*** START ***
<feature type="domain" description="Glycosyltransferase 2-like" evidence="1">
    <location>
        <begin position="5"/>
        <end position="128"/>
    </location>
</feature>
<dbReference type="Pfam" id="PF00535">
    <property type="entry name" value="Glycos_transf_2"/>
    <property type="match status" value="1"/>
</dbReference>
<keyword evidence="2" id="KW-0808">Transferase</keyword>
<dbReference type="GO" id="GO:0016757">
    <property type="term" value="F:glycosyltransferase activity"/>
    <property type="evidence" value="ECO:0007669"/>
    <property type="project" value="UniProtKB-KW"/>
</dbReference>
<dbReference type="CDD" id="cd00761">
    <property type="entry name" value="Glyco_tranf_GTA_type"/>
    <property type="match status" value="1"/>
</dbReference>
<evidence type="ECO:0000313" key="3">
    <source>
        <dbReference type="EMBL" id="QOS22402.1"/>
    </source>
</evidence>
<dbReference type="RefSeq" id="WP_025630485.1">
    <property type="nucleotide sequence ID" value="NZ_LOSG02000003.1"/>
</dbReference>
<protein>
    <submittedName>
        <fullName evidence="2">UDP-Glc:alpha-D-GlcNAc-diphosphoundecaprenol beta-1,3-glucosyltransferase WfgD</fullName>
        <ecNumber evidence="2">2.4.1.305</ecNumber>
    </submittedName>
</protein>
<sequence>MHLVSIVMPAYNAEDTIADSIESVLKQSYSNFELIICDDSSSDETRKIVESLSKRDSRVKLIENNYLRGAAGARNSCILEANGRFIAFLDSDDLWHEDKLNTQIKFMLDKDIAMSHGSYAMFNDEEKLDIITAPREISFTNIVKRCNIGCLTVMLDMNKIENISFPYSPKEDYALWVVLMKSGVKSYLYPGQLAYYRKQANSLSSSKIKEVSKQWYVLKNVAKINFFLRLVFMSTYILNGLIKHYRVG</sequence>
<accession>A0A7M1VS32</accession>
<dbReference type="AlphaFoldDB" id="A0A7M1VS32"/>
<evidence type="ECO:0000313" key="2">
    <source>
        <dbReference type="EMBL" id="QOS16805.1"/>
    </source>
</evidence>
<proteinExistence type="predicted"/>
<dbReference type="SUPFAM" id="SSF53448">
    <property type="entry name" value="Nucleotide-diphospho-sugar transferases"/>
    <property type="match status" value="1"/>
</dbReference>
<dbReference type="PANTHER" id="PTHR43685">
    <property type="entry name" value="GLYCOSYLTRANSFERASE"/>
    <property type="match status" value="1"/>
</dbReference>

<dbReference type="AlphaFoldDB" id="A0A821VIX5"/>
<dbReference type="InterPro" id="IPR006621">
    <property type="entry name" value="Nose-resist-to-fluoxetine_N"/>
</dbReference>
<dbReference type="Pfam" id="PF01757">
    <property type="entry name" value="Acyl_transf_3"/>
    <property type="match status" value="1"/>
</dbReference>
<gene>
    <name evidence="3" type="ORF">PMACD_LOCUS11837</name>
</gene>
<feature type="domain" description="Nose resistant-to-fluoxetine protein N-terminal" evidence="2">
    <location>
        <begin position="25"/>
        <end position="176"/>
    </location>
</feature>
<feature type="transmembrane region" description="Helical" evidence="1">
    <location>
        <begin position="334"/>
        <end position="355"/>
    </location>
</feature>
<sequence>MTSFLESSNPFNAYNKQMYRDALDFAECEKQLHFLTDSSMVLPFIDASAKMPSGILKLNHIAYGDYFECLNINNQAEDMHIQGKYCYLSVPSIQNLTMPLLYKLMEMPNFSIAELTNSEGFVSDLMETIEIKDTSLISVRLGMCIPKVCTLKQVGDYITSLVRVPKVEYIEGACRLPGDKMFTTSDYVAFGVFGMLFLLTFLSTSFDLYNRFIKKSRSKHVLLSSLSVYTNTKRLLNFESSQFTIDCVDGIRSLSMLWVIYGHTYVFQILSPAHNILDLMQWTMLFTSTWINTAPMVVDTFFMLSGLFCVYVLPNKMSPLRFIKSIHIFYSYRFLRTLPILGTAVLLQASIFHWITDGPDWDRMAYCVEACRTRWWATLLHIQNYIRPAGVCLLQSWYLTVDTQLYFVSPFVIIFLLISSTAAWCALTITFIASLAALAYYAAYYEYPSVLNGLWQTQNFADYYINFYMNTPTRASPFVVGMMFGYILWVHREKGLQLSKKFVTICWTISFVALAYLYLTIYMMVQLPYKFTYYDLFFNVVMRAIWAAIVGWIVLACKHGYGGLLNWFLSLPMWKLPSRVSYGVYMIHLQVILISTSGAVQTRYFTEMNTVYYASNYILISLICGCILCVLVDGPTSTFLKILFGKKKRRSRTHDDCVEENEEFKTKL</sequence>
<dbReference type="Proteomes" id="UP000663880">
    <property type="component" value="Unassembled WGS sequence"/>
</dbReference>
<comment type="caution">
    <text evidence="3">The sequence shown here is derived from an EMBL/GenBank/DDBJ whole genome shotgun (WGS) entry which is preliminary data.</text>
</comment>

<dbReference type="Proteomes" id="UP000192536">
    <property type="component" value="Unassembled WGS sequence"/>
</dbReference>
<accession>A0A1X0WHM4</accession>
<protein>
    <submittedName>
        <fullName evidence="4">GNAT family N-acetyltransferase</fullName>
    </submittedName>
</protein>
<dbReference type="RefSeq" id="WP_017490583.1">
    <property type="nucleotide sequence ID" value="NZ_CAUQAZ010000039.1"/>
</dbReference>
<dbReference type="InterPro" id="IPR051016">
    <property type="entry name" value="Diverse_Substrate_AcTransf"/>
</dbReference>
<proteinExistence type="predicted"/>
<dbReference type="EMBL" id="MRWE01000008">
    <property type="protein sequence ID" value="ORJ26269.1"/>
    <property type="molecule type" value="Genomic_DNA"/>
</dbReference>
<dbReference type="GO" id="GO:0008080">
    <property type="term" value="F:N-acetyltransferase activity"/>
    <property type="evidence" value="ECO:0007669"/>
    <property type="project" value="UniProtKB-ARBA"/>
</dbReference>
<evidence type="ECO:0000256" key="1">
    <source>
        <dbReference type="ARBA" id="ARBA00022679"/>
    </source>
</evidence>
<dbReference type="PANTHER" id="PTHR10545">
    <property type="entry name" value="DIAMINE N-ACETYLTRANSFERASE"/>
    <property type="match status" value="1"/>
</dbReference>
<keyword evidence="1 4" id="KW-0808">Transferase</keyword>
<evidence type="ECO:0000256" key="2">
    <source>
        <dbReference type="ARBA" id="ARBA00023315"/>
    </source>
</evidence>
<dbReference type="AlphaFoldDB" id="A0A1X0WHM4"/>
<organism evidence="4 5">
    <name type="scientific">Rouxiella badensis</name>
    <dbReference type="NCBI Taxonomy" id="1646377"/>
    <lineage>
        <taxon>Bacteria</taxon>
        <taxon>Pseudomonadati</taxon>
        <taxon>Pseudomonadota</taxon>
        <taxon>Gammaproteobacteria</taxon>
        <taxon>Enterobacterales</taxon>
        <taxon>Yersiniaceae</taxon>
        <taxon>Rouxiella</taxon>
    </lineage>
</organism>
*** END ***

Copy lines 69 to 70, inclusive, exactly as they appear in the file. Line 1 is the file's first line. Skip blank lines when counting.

<feature type="transmembrane region" description="Helical" evidence="1">
    <location>